Some 1.7 billion people worldwide have no access to banking facilities, something that a number of organisations at the event were seeking to put right. For example, Freddy Kelly is CEO of Credit Kudos, a bureau that uses Open Banking and financial behaviour data to asses individuals’ and SMBs’ credit risk more accurately than traditional measures.
The big credit reference agencies are “blunt instruments” that rate people’s propensity to repay existing credit agreements, and “they don’t work very well”, he said. That’s true and his company is working with financial institutions that service NHS trusts, the police, and the military (living in barracks means that a soldier may have no registered address).
According to the organisers of London’s Digital Impact Week Summit, it is now possible to envision a world where everyone has a digital identity, and can therefore be connected to the economic system. In their view, blockchain (again) has a direct application in financial inclusion, via new decentralised finance models. But would such a system really work for humans on a global scale? Or would humans end up working for it?
Either way, this is the space that another start-up, SupraFin intends to play in. It’s a global, automated, blockchain-based investment management platform for digital and crypto assets. For CEO Liliana Reasor, crypto assets will eventually take over from financial assets: in the future, everything will be digitised in the form of exchange tokens (cryptocurrencies), utility tokens, or tokenised securities, she said. Her company offers a portfolio of crypto assets to clients, “depending on their appetite for risk”. She explained:
We need a complete remake of capitalist system: there is no point in all this being owned by the investment banks, who created the systemic failure [of 2008-09] or the tech entrepreneurs who created an addicted generation.
Crypto-currencies and digital tokens will certainly be part of the new financial world: Facebook’s Libra project (currently on ice) could be pegged to the dollar; the EU and European Central Bank are discussing launching a digital currency – partly in response to Facebook’s proposals – while China is reportedly close to launching a digital Yuan.
But the challenge for crypto assets, specifically, is establishing a fair value for them, which includes the cost-per-watt of mining them. Who pays the energy bills and offsets the carbon in a vast, decentralised network (in which the world economy could crash at internet speed) is an interesting question and one that your average startup is reluctant to answer.
For Ben Joakim, founder and CEO of Disberse – which he described as a challenger bank for the aid world – money moves slowly, expensively, and in an opaque fashion in the traditional financial sector. Banks charge upfront fees and there is a lack of transparency. Organisations like his and others at the event are here to change all that, he said. All noble ambitions.
But what about the humanitarian impacts of new technologies? This was the focus of some other aspirational and intriguing panels. With an estimated 214 million people on the move worldwide and forced displacement from wars, political upheaval, religious persecution, and other crises at a record high, population mobility is one of the leading policy issues of the 21st century.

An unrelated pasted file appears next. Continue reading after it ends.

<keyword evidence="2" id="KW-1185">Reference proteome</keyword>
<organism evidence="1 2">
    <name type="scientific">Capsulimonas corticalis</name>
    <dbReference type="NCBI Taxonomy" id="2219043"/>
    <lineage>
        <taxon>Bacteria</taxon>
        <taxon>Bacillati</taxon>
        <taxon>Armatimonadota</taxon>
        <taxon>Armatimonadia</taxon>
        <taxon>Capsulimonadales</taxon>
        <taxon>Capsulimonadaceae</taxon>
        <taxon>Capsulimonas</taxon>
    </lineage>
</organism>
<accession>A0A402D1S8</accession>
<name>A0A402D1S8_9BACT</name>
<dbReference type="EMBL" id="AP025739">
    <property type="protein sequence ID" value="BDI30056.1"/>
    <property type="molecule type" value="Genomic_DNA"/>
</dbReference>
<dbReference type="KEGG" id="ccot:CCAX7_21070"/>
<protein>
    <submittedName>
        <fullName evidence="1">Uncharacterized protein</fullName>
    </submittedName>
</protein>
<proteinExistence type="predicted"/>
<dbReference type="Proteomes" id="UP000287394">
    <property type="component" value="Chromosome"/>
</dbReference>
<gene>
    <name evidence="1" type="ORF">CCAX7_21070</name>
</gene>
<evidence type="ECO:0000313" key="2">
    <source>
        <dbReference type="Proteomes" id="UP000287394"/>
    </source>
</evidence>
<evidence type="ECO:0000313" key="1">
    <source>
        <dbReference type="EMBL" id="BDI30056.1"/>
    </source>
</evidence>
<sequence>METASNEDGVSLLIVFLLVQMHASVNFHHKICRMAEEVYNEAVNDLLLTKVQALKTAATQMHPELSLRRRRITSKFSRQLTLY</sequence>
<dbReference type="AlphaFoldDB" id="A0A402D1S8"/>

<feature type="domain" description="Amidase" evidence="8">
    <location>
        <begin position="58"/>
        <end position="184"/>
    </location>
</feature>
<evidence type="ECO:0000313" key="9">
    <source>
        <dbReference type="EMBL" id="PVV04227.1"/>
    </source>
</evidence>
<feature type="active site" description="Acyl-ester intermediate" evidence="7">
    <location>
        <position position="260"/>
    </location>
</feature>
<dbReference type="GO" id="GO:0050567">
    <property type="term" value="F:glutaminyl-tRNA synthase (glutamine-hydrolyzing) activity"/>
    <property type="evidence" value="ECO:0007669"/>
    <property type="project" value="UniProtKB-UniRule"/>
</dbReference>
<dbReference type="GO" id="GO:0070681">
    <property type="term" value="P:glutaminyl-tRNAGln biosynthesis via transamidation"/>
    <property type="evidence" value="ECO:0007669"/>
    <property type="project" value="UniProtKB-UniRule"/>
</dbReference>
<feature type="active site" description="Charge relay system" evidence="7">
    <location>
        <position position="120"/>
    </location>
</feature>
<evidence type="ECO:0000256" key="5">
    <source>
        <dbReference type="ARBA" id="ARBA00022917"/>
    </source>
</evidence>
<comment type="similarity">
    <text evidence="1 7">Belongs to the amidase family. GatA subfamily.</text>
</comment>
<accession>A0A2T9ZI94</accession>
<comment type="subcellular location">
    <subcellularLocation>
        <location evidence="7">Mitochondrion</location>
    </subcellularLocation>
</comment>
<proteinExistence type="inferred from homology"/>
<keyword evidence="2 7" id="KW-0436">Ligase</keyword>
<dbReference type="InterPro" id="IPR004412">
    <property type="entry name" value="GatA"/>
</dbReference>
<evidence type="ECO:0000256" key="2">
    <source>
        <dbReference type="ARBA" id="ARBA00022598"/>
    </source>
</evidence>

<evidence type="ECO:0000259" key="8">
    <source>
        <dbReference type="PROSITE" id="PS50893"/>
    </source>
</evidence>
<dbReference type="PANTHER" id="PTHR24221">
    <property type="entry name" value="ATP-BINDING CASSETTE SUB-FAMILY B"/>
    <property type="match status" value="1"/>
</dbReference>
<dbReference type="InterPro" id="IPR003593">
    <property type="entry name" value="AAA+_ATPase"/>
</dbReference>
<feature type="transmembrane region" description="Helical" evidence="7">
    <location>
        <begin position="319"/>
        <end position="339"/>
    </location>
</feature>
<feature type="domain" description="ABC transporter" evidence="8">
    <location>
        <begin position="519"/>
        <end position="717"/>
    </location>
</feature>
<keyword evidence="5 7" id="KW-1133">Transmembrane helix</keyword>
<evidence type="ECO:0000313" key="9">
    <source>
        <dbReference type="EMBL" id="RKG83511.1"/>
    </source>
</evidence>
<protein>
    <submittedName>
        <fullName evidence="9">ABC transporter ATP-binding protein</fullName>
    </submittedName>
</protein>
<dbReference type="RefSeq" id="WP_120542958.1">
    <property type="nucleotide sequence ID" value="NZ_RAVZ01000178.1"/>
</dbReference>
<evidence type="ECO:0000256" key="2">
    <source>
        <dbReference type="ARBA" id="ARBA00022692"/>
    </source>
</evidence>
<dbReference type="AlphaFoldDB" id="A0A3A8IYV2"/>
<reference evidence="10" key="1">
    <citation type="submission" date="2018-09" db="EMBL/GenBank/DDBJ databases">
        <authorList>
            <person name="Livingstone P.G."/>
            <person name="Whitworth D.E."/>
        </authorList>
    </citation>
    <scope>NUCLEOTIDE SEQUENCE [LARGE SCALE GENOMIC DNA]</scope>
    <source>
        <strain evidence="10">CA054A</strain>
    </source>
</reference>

Few realise that over half of all displaced people (51%) are under 18, many are female, and the worst rates of preventable mortality among women and young people are found in humanitarian crises. How can digital tools be deployed in these settings to prevent problems such as human trafficking and abuse, which occur when – as in the tsunami – people have no documentation?
Zufi Deo is co-founder and CEO of a start-up called BizGees, which aims to transform refugees into entrepreneurs. He is working towards giving displaced people a portable digital identity, so they can have access to healthcare and finance. But he said that technology in itself isn’t the answer to these problems; the solution is more human-centric design.
For George Windsor, Head of Insights at entrepreneurs’ network Tech Nation, and Georgina Brett, Chief of Staff at ethical investment specialists The Reserve, blockchain and distributed ledgers should be at the core of grand challenges such as aid distribution, new healthcare models, and preventing climate change (!).
Windsor said that these technologies can provide security and enable trust, but could also increase inequality:
We have to be really cognisant that the technologies aren’t in themselves good or ethical.
Brett added that the wealth divide is already extreme thanks to a deeply flawed financial system.
Conference Chair Helen Disney, CEO of Unblocked Events, admitted that while digital self-sovereign IDs could help to prevent human trafficking, the technology itself could be exploitative:
You’re giving up a lot of data. You’re not necessarily a customer with sophisticated knowledge – you may be selling your data to a big pharma. Some people are vulnerable because of where they live. How can people trust in the technology? They may be asking, ‘Why should I trust this phone or this app?’
That is the question.
Two speakers summed up this thought-provoking – if self-marketing centric – event. Anton Mozgovoy, Head of Product at smart contracts player Jthereum, said that, ultimately, digital transformation needs to be about social transformation, or it is no transformation at all. Excellent point.
For Chris Turner, Executive Director of socially focused enterprise the B Corporation, we need to get businesses to think “people, planet, profit” rather than simply of their shareholders. Yes indeed. All businesses should consider the planet, with annual environmental impact reports, not just profit and growth statements.
But how will they measure it? I’m so glad you asked me that. Let me introduce you to my blockchain start-up… [repeat and fade].